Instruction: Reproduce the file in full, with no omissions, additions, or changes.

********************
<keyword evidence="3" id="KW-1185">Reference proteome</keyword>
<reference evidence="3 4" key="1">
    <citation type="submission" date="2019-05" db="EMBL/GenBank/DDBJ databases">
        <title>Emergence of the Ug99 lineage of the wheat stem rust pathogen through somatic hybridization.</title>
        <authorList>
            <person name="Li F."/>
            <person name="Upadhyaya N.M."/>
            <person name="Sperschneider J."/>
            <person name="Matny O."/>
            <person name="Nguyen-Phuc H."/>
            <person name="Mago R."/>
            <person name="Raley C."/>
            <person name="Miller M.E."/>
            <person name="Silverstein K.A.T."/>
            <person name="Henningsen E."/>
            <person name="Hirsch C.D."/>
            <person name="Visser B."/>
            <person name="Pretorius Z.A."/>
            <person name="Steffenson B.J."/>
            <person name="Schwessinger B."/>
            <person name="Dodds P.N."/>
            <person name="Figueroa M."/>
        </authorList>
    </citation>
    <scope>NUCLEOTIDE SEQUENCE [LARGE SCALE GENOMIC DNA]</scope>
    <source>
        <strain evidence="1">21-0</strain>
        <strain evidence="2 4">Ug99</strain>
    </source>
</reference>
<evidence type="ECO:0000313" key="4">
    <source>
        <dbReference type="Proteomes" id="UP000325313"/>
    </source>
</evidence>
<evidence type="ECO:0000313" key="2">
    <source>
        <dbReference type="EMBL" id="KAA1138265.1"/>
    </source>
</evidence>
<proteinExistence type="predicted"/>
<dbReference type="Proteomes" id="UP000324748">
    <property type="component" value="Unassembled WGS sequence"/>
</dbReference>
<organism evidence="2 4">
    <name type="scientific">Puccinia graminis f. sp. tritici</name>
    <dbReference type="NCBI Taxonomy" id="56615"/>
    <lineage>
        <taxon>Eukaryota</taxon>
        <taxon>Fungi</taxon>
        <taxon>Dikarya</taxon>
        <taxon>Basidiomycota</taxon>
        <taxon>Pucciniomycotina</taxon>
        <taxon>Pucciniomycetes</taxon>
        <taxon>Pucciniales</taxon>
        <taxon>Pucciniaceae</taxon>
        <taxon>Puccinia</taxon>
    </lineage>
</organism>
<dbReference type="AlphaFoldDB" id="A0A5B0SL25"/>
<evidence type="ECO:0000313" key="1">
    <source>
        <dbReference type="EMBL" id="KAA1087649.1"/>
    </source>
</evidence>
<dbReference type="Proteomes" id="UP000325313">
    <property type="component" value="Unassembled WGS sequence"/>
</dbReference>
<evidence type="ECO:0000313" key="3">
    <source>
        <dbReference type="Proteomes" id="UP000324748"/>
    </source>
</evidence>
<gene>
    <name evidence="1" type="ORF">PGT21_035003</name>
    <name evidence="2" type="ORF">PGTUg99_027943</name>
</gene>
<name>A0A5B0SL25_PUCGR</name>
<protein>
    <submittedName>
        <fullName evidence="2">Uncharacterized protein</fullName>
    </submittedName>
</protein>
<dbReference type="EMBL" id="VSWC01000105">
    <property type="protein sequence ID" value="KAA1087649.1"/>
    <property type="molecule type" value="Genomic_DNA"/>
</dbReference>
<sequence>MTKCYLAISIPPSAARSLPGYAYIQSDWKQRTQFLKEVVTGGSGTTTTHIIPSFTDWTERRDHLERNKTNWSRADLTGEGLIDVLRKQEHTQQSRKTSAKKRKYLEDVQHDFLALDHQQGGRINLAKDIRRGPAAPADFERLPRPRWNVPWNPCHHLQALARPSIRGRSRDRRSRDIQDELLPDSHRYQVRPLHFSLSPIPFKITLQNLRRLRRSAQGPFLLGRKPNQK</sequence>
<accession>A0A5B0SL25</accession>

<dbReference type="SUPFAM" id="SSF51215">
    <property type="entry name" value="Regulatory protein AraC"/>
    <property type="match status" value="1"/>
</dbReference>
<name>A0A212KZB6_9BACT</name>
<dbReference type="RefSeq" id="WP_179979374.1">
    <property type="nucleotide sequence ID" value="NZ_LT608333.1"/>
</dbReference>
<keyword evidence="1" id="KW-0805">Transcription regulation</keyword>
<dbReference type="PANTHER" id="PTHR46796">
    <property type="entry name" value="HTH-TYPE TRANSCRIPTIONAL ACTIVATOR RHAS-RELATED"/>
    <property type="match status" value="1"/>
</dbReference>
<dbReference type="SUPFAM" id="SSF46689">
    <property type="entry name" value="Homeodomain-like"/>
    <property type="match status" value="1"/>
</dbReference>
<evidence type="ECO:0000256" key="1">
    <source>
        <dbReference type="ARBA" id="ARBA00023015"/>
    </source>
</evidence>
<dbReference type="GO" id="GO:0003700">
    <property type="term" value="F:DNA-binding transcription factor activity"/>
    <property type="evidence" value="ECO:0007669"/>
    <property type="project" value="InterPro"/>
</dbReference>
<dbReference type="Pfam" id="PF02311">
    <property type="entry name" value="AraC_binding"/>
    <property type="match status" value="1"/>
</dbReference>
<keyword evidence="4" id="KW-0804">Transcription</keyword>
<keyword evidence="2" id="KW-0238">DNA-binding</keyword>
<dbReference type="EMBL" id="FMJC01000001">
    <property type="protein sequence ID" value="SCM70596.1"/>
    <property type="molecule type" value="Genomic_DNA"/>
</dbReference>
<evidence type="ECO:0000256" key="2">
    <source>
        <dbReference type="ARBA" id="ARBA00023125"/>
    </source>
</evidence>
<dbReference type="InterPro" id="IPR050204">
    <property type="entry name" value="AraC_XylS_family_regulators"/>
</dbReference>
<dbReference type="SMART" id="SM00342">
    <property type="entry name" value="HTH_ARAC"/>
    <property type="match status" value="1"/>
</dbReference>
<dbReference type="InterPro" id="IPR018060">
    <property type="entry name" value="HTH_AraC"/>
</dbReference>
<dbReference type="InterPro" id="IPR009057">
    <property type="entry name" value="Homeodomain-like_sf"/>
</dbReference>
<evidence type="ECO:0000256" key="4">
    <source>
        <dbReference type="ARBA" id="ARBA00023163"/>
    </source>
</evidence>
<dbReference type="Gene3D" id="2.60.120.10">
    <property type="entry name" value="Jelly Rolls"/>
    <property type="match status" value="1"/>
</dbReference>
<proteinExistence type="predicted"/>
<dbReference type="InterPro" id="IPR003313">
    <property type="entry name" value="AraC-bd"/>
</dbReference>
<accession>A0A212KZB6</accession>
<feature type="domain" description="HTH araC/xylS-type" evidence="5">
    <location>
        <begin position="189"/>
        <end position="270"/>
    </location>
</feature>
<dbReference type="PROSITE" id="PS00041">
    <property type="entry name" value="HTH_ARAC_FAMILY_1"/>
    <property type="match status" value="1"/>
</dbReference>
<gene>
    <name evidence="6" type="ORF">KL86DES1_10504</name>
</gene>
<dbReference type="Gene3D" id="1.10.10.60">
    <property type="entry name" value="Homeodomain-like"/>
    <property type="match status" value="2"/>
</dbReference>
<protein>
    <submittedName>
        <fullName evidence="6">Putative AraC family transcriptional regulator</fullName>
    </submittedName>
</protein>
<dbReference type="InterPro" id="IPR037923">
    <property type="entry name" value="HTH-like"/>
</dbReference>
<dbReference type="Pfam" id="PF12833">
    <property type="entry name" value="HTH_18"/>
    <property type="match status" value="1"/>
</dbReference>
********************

<keyword evidence="3" id="KW-1185">Reference proteome</keyword>
<reference evidence="3 4" key="1">
    <citation type="submission" date="2019-05" db="EMBL/GenBank/DDBJ databases">
        <title>Emergence of the Ug99 lineage of the wheat stem rust pathogen through somatic hybridization.</title>
        <authorList>
            <person name="Li F."/>
            <person name="Upadhyaya N.M."/>
            <person name="Sperschneider J."/>
            <person name="Matny O."/>
            <person name="Nguyen-Phuc H."/>
            <person name="Mago R."/>
            <person name="Raley C."/>
            <person name="Miller M.E."/>
            <person name="Silverstein K.A.T."/>
            <person name="Henningsen E."/>
            <person name="Hirsch C.D."/>
            <person name="Visser B."/>
            <person name="Pretorius Z.A."/>
            <person name="Steffenson B.J."/>
            <person name="Schwessinger B."/>
            <person name="Dodds P.N."/>
            <person name="Figueroa M."/>
        </authorList>
    </citation>
    <scope>NUCLEOTIDE SEQUENCE [LARGE SCALE GENOMIC DNA]</scope>
    <source>
        <strain evidence="1">21-0</strain>
        <strain evidence="2 4">Ug99</strain>
    </source>
</reference>
<evidence type="ECO:0000313" key="4">
    <source>
        <dbReference type="Proteomes" id="UP000325313"/>
    </source>
</evidence>
<evidence type="ECO:0000313" key="2">
    <source>
        <dbReference type="EMBL" id="KAA1138265.1"/>
    </source>
</evidence>
<proteinExistence type="predicted"/>
<dbReference type="Proteomes" id="UP000324748">
    <property type="component" value="Unassembled WGS sequence"/>
</dbReference>
<organism evidence="2 4">
    <name type="scientific">Puccinia graminis f. sp. tritici</name>
    <dbReference type="NCBI Taxonomy" id="56615"/>
    <lineage>
        <taxon>Eukaryota</taxon>
        <taxon>Fungi</taxon>
        <taxon>Dikarya</taxon>
        <taxon>Basidiomycota</taxon>
        <taxon>Pucciniomycotina</taxon>
        <taxon>Pucciniomycetes</taxon>
        <taxon>Pucciniales</taxon>
        <taxon>Pucciniaceae</taxon>
        <taxon>Puccinia</taxon>
    </lineage>
</organism>
<dbReference type="AlphaFoldDB" id="A0A5B0SL25"/>
<evidence type="ECO:0000313" key="1">
    <source>
        <dbReference type="EMBL" id="KAA1087649.1"/>
    </source>
</evidence>
<dbReference type="Proteomes" id="UP000325313">
    <property type="component" value="Unassembled WGS sequence"/>
</dbReference>
<evidence type="ECO:0000313" key="3">
    <source>
        <dbReference type="Proteomes" id="UP000324748"/>
    </source>
</evidence>
<gene>
    <name evidence="1" type="ORF">PGT21_035003</name>
    <name evidence="2" type="ORF">PGTUg99_027943</name>
</gene>
<name>A0A5B0SL25_PUCGR</name>
<protein>
    <submittedName>
        <fullName evidence="2">Uncharacterized protein</fullName>
    </submittedName>
</protein>
<dbReference type="EMBL" id="VSWC01000105">
    <property type="protein sequence ID" value="KAA1087649.1"/>
    <property type="molecule type" value="Genomic_DNA"/>
</dbReference>
<sequence>MTKCYLAISIPPSAARSLPGYAYIQSDWKQRTQFLKEVVTGGSGTTTTHIIPSFTDWTERRDHLERNKTNWSRADLTGEGLIDVLRKQEHTQQSRKTSAKKRKYLEDVQHDFLALDHQQGGRINLAKDIRRGPAAPADFERLPRPRWNVPWNPCHHLQALARPSIRGRSRDRRSRDIQDELLPDSHRYQVRPLHFSLSPIPFKITLQNLRRLRRSAQGPFLLGRKPNQK</sequence>
<accession>A0A5B0SL25</accession>

<dbReference type="SUPFAM" id="SSF51215">
    <property type="entry name" value="Regulatory protein AraC"/>
    <property type="match status" value="1"/>
</dbReference>
<name>A0A212KZB6_9BACT</name>
<dbReference type="RefSeq" id="WP_179979374.1">
    <property type="nucleotide sequence ID" value="NZ_LT608333.1"/>
</dbReference>
<keyword evidence="1" id="KW-0805">Transcription regulation</keyword>
<dbReference type="PANTHER" id="PTHR46796">
    <property type="entry name" value="HTH-TYPE TRANSCRIPTIONAL ACTIVATOR RHAS-RELATED"/>
    <property type="match status" value="1"/>
</dbReference>
<dbReference type="SUPFAM" id="SSF46689">
    <property type="entry name" value="Homeodomain-like"/>
    <property type="match status" value="1"/>
</dbReference>
<evidence type="ECO:0000256" key="1">
    <source>
        <dbReference type="ARBA" id="ARBA00023015"/>
    </source>
</evidence>
<dbReference type="GO" id="GO:0003700">
    <property type="term" value="F:DNA-binding transcription factor activity"/>
    <property type="evidence" value="ECO:0007669"/>
    <property type="project" value="InterPro"/>
</dbReference>
<dbReference type="Pfam" id="PF02311">
    <property type="entry name" value="AraC_binding"/>
    <property type="match status" value="1"/>
</dbReference>
<keyword evidence="4" id="KW-0804">Transcription</keyword>
<keyword evidence="2" id="KW-0238">DNA-binding</keyword>
<dbReference type="EMBL" id="FMJC01000001">
    <property type="protein sequence ID" value="SCM70596.1"/>
    <property type="molecule type" value="Genomic_DNA"/>
</dbReference>
<evidence type="ECO:0000256" key="2">
    <source>
        <dbReference type="ARBA" id="ARBA00023125"/>
    </source>
</evidence>
<dbReference type="InterPro" id="IPR050204">
    <property type="entry name" value="AraC_XylS_family_regulators"/>
</dbReference>
<dbReference type="SMART" id="SM00342">
    <property type="entry name" value="HTH_ARAC"/>
    <property type="match status" value="1"/>
</dbReference>
<dbReference type="InterPro" id="IPR018060">
    <property type="entry name" value="HTH_AraC"/>
</dbReference>
<dbReference type="InterPro" id="IPR009057">
    <property type="entry name" value="Homeodomain-like_sf"/>
</dbReference>
<evidence type="ECO:0000256" key="4">
    <source>
        <dbReference type="ARBA" id="ARBA00023163"/>
    </source>
</evidence>
<dbReference type="Gene3D" id="2.60.120.10">
    <property type="entry name" value="Jelly Rolls"/>
    <property type="match status" value="1"/>
</dbReference>
<proteinExistence type="predicted"/>
<dbReference type="InterPro" id="IPR003313">
    <property type="entry name" value="AraC-bd"/>
</dbReference>
<accession>A0A212KZB6</accession>
<feature type="domain" description="HTH araC/xylS-type" evidence="5">
    <location>
        <begin position="189"/>
        <end position="270"/>
    </location>
</feature>
<dbReference type="PROSITE" id="PS00041">
    <property type="entry name" value="HTH_ARAC_FAMILY_1"/>
    <property type="match status" value="1"/>
</dbReference>
<gene>
    <name evidence="6" type="ORF">KL86DES1_10504</name>
</gene>
<dbReference type="Gene3D" id="1.10.10.60">
    <property type="entry name" value="Homeodomain-like"/>
    <property type="match status" value="2"/>
</dbReference>
<protein>
    <submittedName>
        <fullName evidence="6">Putative AraC family transcriptional regulator</fullName>
    </submittedName>
</protein>
<dbReference type="InterPro" id="IPR037923">
    <property type="entry name" value="HTH-like"/>
</dbReference>
<dbReference type="Pfam" id="PF12833">
    <property type="entry name" value="HTH_18"/>
    <property type="match status" value="1"/>
</dbReference>